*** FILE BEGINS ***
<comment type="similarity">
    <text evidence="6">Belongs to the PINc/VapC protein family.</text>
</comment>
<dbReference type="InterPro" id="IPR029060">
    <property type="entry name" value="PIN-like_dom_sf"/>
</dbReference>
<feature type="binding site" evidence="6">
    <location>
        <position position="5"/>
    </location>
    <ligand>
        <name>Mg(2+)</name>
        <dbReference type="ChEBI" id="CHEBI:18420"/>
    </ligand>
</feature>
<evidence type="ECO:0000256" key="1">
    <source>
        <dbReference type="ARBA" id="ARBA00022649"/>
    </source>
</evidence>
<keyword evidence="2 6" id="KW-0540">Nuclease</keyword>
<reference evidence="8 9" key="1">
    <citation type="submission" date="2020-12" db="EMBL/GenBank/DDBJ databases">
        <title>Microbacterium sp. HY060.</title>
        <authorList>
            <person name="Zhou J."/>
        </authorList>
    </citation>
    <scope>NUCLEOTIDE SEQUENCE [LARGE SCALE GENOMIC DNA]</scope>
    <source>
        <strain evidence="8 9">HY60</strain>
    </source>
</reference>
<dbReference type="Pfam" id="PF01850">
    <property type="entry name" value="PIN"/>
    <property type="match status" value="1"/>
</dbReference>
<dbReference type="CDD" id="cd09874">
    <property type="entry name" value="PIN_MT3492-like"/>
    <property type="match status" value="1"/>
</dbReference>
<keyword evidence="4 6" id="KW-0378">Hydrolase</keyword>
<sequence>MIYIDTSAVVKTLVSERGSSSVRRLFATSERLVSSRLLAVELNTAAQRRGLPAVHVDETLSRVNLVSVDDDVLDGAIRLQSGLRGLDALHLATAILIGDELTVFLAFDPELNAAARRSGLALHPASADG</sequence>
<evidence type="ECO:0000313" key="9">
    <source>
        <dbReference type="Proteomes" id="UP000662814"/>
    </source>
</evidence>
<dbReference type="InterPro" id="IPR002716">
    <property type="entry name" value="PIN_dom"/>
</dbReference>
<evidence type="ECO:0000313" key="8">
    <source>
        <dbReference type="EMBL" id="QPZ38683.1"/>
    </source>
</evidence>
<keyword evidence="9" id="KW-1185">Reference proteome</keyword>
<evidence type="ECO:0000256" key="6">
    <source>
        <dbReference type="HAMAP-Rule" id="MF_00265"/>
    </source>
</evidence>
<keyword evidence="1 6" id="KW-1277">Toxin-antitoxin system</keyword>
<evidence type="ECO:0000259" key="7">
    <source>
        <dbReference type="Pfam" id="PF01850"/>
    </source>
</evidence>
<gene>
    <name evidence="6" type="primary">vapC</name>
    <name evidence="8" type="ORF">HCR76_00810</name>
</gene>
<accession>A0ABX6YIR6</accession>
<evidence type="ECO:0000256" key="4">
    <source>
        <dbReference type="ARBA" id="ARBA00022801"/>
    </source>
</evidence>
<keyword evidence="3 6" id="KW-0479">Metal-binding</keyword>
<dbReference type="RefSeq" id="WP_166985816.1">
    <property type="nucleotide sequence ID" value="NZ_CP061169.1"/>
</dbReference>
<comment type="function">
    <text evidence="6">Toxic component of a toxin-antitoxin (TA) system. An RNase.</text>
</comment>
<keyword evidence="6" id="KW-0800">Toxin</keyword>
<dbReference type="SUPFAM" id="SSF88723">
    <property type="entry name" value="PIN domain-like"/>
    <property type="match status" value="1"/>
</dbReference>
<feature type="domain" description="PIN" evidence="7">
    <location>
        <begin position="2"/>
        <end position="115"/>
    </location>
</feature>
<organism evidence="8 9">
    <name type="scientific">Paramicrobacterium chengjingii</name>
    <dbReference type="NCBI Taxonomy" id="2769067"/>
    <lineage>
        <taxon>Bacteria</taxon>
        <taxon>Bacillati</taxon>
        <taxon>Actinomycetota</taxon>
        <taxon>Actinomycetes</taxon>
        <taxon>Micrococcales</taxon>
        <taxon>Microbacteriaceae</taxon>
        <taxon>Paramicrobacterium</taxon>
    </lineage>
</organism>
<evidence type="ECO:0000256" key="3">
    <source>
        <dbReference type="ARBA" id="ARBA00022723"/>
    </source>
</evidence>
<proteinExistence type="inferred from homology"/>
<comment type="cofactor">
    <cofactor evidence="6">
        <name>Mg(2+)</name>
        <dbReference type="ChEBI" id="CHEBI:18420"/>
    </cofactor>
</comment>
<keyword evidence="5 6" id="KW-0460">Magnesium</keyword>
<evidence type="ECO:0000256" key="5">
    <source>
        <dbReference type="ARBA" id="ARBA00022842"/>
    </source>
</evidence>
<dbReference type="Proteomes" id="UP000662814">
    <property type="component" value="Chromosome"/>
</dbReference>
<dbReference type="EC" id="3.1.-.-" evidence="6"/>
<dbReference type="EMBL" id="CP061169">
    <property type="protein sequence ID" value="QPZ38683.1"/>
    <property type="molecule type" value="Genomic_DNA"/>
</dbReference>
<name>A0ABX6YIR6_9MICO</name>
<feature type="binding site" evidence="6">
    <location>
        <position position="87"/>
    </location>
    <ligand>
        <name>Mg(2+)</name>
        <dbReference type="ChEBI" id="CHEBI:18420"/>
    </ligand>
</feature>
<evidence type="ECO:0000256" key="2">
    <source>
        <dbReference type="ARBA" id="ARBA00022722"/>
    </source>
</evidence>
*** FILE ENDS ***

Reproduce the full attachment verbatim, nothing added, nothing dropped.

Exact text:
<comment type="similarity">
    <text evidence="6">Belongs to the PINc/VapC protein family.</text>
</comment>
<dbReference type="InterPro" id="IPR029060">
    <property type="entry name" value="PIN-like_dom_sf"/>
</dbReference>
<feature type="binding site" evidence="6">
    <location>
        <position position="5"/>
    </location>
    <ligand>
        <name>Mg(2+)</name>
        <dbReference type="ChEBI" id="CHEBI:18420"/>
    </ligand>
</feature>
<evidence type="ECO:0000256" key="1">
    <source>
        <dbReference type="ARBA" id="ARBA00022649"/>
    </source>
</evidence>
<keyword evidence="2 6" id="KW-0540">Nuclease</keyword>
<reference evidence="8 9" key="1">
    <citation type="submission" date="2020-12" db="EMBL/GenBank/DDBJ databases">
        <title>Microbacterium sp. HY060.</title>
        <authorList>
            <person name="Zhou J."/>
        </authorList>
    </citation>
    <scope>NUCLEOTIDE SEQUENCE [LARGE SCALE GENOMIC DNA]</scope>
    <source>
        <strain evidence="8 9">HY60</strain>
    </source>
</reference>
<dbReference type="Pfam" id="PF01850">
    <property type="entry name" value="PIN"/>
    <property type="match status" value="1"/>
</dbReference>
<dbReference type="CDD" id="cd09874">
    <property type="entry name" value="PIN_MT3492-like"/>
    <property type="match status" value="1"/>
</dbReference>
<keyword evidence="4 6" id="KW-0378">Hydrolase</keyword>
<sequence>MIYIDTSAVVKTLVSERGSSSVRRLFATSERLVSSRLLAVELNTAAQRRGLPAVHVDETLSRVNLVSVDDDVLDGAIRLQSGLRGLDALHLATAILIGDELTVFLAFDPELNAAARRSGLALHPASADG</sequence>
<evidence type="ECO:0000313" key="9">
    <source>
        <dbReference type="Proteomes" id="UP000662814"/>
    </source>
</evidence>
<dbReference type="InterPro" id="IPR002716">
    <property type="entry name" value="PIN_dom"/>
</dbReference>
<evidence type="ECO:0000313" key="8">
    <source>
        <dbReference type="EMBL" id="QPZ38683.1"/>
    </source>
</evidence>
<keyword evidence="9" id="KW-1185">Reference proteome</keyword>
<evidence type="ECO:0000256" key="6">
    <source>
        <dbReference type="HAMAP-Rule" id="MF_00265"/>
    </source>
</evidence>
<keyword evidence="1 6" id="KW-1277">Toxin-antitoxin system</keyword>
<evidence type="ECO:0000259" key="7">
    <source>
        <dbReference type="Pfam" id="PF01850"/>
    </source>
</evidence>
<gene>
    <name evidence="6" type="primary">vapC</name>
    <name evidence="8" type="ORF">HCR76_00810</name>
</gene>
<accession>A0ABX6YIR6</accession>
<evidence type="ECO:0000256" key="4">
    <source>
        <dbReference type="ARBA" id="ARBA00022801"/>
    </source>
</evidence>
<keyword evidence="3 6" id="KW-0479">Metal-binding</keyword>
<dbReference type="RefSeq" id="WP_166985816.1">
    <property type="nucleotide sequence ID" value="NZ_CP061169.1"/>
</dbReference>
<comment type="function">
    <text evidence="6">Toxic component of a toxin-antitoxin (TA) system. An RNase.</text>
</comment>
<keyword evidence="6" id="KW-0800">Toxin</keyword>
<dbReference type="SUPFAM" id="SSF88723">
    <property type="entry name" value="PIN domain-like"/>
    <property type="match status" value="1"/>
</dbReference>
<feature type="domain" description="PIN" evidence="7">
    <location>
        <begin position="2"/>
        <end position="115"/>
    </location>
</feature>
<organism evidence="8 9">
    <name type="scientific">Paramicrobacterium chengjingii</name>
    <dbReference type="NCBI Taxonomy" id="2769067"/>
    <lineage>
        <taxon>Bacteria</taxon>
        <taxon>Bacillati</taxon>
        <taxon>Actinomycetota</taxon>
        <taxon>Actinomycetes</taxon>
        <taxon>Micrococcales</taxon>
        <taxon>Microbacteriaceae</taxon>
        <taxon>Paramicrobacterium</taxon>
    </lineage>
</organism>
<evidence type="ECO:0000256" key="3">
    <source>
        <dbReference type="ARBA" id="ARBA00022723"/>
    </source>
</evidence>
<proteinExistence type="inferred from homology"/>
<comment type="cofactor">
    <cofactor evidence="6">
        <name>Mg(2+)</name>
        <dbReference type="ChEBI" id="CHEBI:18420"/>
    </cofactor>
</comment>
<keyword evidence="5 6" id="KW-0460">Magnesium</keyword>
<evidence type="ECO:0000256" key="5">
    <source>
        <dbReference type="ARBA" id="ARBA00022842"/>
    </source>
</evidence>
<dbReference type="Proteomes" id="UP000662814">
    <property type="component" value="Chromosome"/>
</dbReference>
<dbReference type="EC" id="3.1.-.-" evidence="6"/>
<dbReference type="EMBL" id="CP061169">
    <property type="protein sequence ID" value="QPZ38683.1"/>
    <property type="molecule type" value="Genomic_DNA"/>
</dbReference>
<name>A0ABX6YIR6_9MICO</name>
<feature type="binding site" evidence="6">
    <location>
        <position position="87"/>
    </location>
    <ligand>
        <name>Mg(2+)</name>
        <dbReference type="ChEBI" id="CHEBI:18420"/>
    </ligand>
</feature>
<evidence type="ECO:0000256" key="2">
    <source>
        <dbReference type="ARBA" id="ARBA00022722"/>
    </source>
</evidence>